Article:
Faye: Yes, Starbucks is being very vague about the responsibility part claiming responsibility for everything that went wrong that day, rather than telling us what part of the mess they feel responsible for. The 4 Rs kind of fit together so if there’s a problem with one, it’s hard to make the others come across as realistic or sincere. 

Justin: Howard Schultz basically feels responsible for many of the world’s ills. Which is sort of endearing but he tends to be pretty tone deaf in his proposed remedies. Like when he wanted baristas to write “Race Together” on people’s coffee cups after Ferguson. I do get this duck-for-cover reflex when Schultz goes on one of these campaigns, but I think his heart is in the right place and I don’t think he's doing any harm.

Faye: When I looked into apologies for a recent column, it came up in the context of leadership. Ultimately, people accept apologies from leaders. And so we still want to know if there was some way the company policy contributed to the problem. And for the rehabilitation part, we want to know what the leader of the company learned. 

As for that $5 Caramel Cocoa Cluster Frappucino that this guy mentions: The price, the carbs, the caffeine that will keep you awake for three days ... That’s also a problem not everyone can drink this stuff and survive.

Justin: Well, there is that. But then I’m waiting on the apology campaign from the CEOs of Coke and Pepsi. I think there are a bunch of businesses that at some point figure out that their main products do more ill than good, and it’s really interesting to watch how they handle it. 

Can we talk about Zuck? Facebook is a corporation that actually does bear some responsibility for many of the world’s ills.

Faye:  A linguist analyzing Zuck’s apology noticed that his statement amounted to bragging about how powerful he was, then apologizing for “what happened.”

Justin: Zeynep Tufekci had an an essay recently describing Zuckerberg’s 14-year history of apologizing for stuff and then going ahead and continuing to do similar things.

Faye: Zuckerberg’s apologies lack everything except for the expression of remorse. There’s no realistic sense of responsibility, let alone rehabilitation. He never tells us what he’s learned. 

Justin: And here’s the thing: Zuckerberg is a super smart, super capable CEO. Despite having no background or training in it, he’s become this great manager who hires amazing people and gets them to stick around when they could easily be CEOs elsewhere. Zuckerberg could undoubtedly craft a convincing apology if he were really willing to change how Facebook does business. But he’s not willing to touch any of the Rs beyond a sort of vague remorse.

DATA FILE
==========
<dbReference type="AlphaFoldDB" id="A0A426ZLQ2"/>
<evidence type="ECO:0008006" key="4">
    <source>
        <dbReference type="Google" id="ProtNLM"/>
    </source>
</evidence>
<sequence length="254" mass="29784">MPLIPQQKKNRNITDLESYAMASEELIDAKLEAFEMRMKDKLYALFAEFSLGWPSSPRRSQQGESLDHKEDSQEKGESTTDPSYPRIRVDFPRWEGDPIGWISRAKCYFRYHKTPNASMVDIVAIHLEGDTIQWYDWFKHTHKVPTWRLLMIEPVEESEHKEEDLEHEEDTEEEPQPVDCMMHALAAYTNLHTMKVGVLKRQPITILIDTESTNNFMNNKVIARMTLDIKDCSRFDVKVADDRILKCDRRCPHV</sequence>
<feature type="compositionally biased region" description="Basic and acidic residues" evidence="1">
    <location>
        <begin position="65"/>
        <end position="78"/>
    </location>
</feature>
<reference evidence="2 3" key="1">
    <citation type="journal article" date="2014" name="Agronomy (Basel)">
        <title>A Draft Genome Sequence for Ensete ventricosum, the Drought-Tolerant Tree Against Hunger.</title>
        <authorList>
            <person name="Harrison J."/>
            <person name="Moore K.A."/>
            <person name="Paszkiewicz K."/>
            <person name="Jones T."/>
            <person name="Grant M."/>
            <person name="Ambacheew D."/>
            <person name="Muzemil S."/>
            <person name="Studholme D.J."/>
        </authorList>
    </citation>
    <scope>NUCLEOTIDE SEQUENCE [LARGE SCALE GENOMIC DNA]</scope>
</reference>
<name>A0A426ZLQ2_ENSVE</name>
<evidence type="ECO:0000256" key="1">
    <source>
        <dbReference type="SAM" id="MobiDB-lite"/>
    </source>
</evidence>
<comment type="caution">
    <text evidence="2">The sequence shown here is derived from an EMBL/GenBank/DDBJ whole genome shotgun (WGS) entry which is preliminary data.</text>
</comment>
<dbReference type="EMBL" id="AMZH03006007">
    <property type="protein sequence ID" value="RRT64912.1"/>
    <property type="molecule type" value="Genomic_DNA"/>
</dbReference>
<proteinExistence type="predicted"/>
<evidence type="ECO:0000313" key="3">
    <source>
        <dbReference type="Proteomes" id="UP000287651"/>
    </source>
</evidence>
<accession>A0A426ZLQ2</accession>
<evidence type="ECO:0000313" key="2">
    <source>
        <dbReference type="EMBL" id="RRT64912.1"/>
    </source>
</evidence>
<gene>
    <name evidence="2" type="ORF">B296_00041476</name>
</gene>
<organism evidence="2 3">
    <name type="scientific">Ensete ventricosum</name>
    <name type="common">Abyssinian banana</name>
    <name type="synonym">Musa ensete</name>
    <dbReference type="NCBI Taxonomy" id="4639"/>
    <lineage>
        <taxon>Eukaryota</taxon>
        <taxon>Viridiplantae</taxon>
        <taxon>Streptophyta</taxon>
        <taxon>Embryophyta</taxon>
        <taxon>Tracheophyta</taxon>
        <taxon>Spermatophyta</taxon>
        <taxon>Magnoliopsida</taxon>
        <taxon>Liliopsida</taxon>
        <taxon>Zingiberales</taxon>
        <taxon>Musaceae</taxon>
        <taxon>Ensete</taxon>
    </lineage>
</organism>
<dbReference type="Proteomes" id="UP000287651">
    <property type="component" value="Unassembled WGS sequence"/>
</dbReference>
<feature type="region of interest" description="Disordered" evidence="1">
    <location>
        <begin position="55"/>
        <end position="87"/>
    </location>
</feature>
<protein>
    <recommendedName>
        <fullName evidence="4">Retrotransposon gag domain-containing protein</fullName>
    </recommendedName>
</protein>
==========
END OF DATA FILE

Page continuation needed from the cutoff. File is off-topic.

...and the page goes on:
Faye: It’s good to remember that. There’s no training for his position. Someone could have helped him think through the public apology for the data scandal. There was a more focused way he could have apologized for not being more straightforward about the ways data would be used. The public outrage that followed these scandals isn’t always rational, but it is kind of predictable. 

Justin: Right. If Zuckerberg really wanted to do an all-four-Rs apology, he would hire an apology trainer and do a bang-up job. He just doesn’t.

Faye: Facebook’s scandal of a few years ago, where it was manipulating people’s news feeds to affect their emotions, was really not as awful as it was made to sound. Nobody was harmed. I think there’s some good sense in apologizing only for what was your fault, and not for all the wrongs in the world.

Justin: Of these two current corporate apology campaigns, I would say that Facebook’s is working better. It’s clearer what the goal is: to stall regulators and lawmakers who might eventually destroy the company’s business model. It’s just a delaying tactic, and it’s definitely working, in the U.S., at least.

Faye: I guess it really depends on whether effective is defined as good for the company, or good for the customers and the public at large. The Starbucks apology and new sensitivity training might make customers feel better, and therefore allow people who like the place to go there without feeling like they are contributing to racism. The Facebook apology is more complicated. It didn’t come across well to the viewing public, but then, as Justin says, it’s more complicated to fix the problem and preserve the business model.